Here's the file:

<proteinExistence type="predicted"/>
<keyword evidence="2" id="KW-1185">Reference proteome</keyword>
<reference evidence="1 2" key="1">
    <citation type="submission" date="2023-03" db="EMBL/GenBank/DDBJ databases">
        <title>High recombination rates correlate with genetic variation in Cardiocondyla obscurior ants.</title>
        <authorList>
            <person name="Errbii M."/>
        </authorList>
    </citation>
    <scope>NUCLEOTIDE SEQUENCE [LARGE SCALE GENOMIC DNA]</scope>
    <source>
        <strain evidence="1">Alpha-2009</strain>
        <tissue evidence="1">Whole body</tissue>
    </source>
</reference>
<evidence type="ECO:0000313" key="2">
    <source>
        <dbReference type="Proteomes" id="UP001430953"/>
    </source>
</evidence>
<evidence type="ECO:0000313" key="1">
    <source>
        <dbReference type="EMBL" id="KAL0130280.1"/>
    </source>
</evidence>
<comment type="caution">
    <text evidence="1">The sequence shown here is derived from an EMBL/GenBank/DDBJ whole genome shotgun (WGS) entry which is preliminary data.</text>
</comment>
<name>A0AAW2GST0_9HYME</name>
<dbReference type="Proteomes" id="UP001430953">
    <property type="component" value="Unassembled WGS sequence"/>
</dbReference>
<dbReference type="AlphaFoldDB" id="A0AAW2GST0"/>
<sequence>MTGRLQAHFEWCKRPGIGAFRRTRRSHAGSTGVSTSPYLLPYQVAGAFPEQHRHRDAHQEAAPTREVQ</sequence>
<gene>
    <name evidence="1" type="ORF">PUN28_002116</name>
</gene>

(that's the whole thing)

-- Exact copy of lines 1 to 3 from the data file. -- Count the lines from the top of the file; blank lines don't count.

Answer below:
<proteinExistence type="predicted"/>
<keyword evidence="2" id="KW-1185">Reference proteome</keyword>
<reference evidence="1 2" key="1">